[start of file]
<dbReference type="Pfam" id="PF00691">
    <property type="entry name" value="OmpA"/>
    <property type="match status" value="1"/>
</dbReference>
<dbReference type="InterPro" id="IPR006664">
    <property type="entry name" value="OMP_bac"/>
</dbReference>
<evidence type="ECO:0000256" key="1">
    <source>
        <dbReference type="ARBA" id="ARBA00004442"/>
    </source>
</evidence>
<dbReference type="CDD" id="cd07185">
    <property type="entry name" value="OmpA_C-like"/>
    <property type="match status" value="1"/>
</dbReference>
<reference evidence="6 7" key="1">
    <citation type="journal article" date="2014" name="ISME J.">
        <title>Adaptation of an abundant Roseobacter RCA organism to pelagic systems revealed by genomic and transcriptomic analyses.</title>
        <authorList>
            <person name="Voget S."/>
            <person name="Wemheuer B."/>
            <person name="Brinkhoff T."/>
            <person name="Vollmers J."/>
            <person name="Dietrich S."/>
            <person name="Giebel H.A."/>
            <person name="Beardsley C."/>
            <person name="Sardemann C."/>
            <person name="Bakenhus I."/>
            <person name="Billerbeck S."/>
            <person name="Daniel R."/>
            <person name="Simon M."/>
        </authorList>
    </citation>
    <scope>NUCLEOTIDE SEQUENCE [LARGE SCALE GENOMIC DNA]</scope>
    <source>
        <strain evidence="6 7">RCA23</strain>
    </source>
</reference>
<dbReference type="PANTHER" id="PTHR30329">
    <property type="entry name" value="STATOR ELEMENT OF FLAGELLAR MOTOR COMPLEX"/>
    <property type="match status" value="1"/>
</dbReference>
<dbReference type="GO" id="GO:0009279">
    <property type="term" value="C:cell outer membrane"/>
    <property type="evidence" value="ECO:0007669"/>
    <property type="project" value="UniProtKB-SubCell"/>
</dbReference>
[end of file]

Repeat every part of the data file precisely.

<dbReference type="Pfam" id="PF00691">
    <property type="entry name" value="OmpA"/>
    <property type="match status" value="1"/>
</dbReference>
<dbReference type="InterPro" id="IPR006664">
    <property type="entry name" value="OMP_bac"/>
</dbReference>
<evidence type="ECO:0000256" key="1">
    <source>
        <dbReference type="ARBA" id="ARBA00004442"/>
    </source>
</evidence>
<dbReference type="CDD" id="cd07185">
    <property type="entry name" value="OmpA_C-like"/>
    <property type="match status" value="1"/>
</dbReference>
<reference evidence="6 7" key="1">
    <citation type="journal article" date="2014" name="ISME J.">
        <title>Adaptation of an abundant Roseobacter RCA organism to pelagic systems revealed by genomic and transcriptomic analyses.</title>
        <authorList>
            <person name="Voget S."/>
            <person name="Wemheuer B."/>
            <person name="Brinkhoff T."/>
            <person name="Vollmers J."/>
            <person name="Dietrich S."/>
            <person name="Giebel H.A."/>
            <person name="Beardsley C."/>
            <person name="Sardemann C."/>
            <person name="Bakenhus I."/>
            <person name="Billerbeck S."/>
            <person name="Daniel R."/>
            <person name="Simon M."/>
        </authorList>
    </citation>
    <scope>NUCLEOTIDE SEQUENCE [LARGE SCALE GENOMIC DNA]</scope>
    <source>
        <strain evidence="6 7">RCA23</strain>
    </source>
</reference>
<dbReference type="PANTHER" id="PTHR30329">
    <property type="entry name" value="STATOR ELEMENT OF FLAGELLAR MOTOR COMPLEX"/>
    <property type="match status" value="1"/>
</dbReference>
<dbReference type="GO" id="GO:0009279">
    <property type="term" value="C:cell outer membrane"/>
    <property type="evidence" value="ECO:0007669"/>
    <property type="project" value="UniProtKB-SubCell"/>
</dbReference>